The webinar is scheduled for 2-3 p.m. Eastern on Thursday, November 12. Producers can register at farm.unl.edu/webinars.

In addition to Northey and Ibach, other speakers include:

  • Brad Lubben, University of Nebraska-Lincoln and the North Central Extension Risk Management Education Center – introduction and moderator
  • Shannon Neibergs, Washington State University and the Western Extension Risk Management Education Center – livestock economics and moderator
  • Elliott Dennis, University of Nebraska-Lincoln – price risk management concepts, tools, and considerations
  • Brandon Willis, Ranchers Insurance (Utah) and former USDA Risk Management Agency Administrator – insurance products, sales, and service

The webinar is a collaboration between USDA and the Extension Risk Management Education program, a USDA-funded program that provides regionally-based competitive grants for producer-focused educational projects. Learn more at extensionrme.org.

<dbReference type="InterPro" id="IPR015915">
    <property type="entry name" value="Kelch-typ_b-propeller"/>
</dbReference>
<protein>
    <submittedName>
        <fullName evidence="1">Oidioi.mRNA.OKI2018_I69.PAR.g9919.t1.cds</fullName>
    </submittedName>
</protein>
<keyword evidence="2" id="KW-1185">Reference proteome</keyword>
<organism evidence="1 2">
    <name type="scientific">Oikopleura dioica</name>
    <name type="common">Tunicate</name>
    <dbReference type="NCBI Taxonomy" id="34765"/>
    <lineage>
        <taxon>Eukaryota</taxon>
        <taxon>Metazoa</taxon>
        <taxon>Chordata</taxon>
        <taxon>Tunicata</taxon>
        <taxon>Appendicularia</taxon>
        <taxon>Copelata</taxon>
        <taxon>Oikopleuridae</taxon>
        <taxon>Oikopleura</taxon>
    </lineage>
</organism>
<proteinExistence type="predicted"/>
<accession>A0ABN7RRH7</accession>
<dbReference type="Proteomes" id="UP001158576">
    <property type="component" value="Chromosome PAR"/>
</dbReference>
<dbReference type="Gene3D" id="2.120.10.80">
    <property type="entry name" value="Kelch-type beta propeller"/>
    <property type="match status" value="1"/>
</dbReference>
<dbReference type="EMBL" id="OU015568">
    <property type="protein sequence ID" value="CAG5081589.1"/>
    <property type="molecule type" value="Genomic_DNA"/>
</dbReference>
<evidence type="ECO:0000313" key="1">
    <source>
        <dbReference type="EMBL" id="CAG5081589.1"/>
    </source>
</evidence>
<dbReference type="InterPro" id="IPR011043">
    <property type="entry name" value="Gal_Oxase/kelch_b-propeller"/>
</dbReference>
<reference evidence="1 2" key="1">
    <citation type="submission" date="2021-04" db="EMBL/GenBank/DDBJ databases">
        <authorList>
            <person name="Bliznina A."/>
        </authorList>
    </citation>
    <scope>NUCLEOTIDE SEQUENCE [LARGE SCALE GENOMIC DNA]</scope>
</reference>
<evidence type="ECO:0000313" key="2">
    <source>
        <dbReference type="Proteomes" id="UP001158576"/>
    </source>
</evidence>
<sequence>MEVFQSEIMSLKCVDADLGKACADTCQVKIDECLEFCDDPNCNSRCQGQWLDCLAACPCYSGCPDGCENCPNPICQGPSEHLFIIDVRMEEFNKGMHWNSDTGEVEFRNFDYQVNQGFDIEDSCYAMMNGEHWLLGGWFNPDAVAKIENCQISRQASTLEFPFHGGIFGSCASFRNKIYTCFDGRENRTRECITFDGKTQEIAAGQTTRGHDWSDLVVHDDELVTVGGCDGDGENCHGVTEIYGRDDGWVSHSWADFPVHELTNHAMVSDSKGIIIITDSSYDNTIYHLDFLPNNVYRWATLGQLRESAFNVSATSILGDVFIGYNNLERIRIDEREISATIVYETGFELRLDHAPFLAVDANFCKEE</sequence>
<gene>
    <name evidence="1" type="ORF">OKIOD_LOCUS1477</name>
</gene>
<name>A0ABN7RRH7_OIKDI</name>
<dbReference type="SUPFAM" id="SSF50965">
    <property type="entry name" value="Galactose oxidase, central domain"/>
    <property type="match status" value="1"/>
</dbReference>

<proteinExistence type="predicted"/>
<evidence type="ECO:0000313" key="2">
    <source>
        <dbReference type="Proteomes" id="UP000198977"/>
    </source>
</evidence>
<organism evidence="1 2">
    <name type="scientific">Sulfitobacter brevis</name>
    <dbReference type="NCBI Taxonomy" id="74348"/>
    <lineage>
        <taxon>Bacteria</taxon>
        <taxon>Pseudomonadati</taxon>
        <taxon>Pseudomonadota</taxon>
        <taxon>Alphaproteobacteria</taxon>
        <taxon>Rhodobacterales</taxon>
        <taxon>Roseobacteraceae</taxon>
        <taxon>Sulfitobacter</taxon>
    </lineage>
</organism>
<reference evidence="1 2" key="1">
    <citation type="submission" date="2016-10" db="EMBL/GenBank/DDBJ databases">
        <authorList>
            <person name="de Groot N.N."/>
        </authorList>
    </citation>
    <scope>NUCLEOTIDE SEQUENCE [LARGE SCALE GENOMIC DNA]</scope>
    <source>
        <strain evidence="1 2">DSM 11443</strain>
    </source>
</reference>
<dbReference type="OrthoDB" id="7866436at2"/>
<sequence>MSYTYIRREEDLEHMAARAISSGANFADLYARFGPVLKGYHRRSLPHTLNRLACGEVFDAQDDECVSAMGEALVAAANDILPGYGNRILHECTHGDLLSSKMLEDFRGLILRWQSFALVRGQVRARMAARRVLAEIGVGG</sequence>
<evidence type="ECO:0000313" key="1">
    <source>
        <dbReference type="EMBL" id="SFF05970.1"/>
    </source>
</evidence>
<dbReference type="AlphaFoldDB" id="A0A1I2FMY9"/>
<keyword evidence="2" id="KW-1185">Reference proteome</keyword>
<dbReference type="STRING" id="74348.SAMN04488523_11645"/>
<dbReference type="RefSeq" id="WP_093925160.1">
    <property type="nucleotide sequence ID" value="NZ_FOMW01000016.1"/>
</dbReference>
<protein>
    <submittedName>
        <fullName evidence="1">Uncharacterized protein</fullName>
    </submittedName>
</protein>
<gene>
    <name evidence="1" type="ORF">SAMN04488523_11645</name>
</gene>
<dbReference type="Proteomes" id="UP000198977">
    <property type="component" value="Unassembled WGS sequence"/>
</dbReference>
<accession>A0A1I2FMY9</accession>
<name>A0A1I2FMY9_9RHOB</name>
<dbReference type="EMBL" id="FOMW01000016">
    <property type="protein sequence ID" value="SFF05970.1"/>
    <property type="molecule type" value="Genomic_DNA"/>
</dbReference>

Meanwhile, on Tuesday, November 17, USDA will host the first in a series of four evening webinars from 7-9 p.m. Eastern with guest speakers from three regional USDA Cattle and Carcass Training Centers (CCTCs), the CME Group, and USDA’s Agricultural Marketing Service (AMS). These webinars are designed to assist cattle producers, feeders, and others in the U.S. fed beef supply chain who want to better understand the reporting, delivery, and grading of feeder cattle, live cattle, and carcasses, particularly relating to CME live cattle futures. The webinars are free, but registration is required.

2020 Virtual Buckeye Shepherd’s Symposium